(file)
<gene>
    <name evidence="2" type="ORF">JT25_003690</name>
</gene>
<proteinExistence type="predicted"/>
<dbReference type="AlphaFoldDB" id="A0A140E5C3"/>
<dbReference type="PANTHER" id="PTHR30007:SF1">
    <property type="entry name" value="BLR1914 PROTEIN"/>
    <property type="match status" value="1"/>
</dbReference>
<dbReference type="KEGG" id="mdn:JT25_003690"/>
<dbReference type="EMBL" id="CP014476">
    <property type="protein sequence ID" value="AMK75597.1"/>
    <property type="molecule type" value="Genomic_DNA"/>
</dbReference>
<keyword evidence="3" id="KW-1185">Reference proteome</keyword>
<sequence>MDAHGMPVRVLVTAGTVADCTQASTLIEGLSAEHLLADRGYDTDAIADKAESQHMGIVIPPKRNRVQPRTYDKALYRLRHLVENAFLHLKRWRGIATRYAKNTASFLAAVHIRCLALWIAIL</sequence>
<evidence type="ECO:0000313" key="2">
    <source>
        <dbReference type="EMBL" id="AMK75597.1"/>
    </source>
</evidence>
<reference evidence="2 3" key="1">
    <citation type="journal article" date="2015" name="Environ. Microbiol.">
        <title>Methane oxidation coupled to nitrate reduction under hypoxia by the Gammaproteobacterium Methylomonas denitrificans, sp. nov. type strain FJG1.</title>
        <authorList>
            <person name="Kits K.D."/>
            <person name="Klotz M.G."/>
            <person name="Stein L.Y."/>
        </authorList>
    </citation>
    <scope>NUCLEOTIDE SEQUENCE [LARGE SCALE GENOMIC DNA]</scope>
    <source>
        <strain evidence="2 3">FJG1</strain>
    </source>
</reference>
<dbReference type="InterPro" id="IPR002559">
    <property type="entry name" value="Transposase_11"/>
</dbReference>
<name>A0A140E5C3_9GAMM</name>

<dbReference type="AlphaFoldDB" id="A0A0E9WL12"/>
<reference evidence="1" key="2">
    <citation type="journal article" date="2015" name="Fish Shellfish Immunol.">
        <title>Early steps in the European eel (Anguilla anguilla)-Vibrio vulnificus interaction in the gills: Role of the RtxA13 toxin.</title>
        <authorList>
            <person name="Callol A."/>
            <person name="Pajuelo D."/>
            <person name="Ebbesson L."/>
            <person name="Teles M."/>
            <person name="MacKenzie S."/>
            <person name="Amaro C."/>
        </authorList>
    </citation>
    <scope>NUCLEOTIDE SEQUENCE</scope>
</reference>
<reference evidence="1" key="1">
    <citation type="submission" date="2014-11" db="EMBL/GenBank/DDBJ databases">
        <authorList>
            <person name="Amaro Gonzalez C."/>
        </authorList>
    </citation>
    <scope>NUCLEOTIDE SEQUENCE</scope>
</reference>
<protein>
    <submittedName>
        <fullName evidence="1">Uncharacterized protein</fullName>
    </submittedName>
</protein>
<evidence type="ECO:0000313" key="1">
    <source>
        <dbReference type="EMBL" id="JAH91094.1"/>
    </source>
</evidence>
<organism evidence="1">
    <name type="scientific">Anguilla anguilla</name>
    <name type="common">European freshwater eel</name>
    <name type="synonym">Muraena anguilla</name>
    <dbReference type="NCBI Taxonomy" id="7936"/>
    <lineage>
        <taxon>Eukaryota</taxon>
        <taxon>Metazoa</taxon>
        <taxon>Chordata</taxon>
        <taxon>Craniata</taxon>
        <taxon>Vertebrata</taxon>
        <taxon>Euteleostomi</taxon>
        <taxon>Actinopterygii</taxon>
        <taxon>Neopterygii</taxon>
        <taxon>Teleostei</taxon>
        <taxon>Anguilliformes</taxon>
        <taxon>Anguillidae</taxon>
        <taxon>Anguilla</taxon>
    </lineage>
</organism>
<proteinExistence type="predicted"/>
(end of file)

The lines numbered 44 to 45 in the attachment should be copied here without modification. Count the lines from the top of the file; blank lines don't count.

        <authorList>
            <person name="Callol A."/>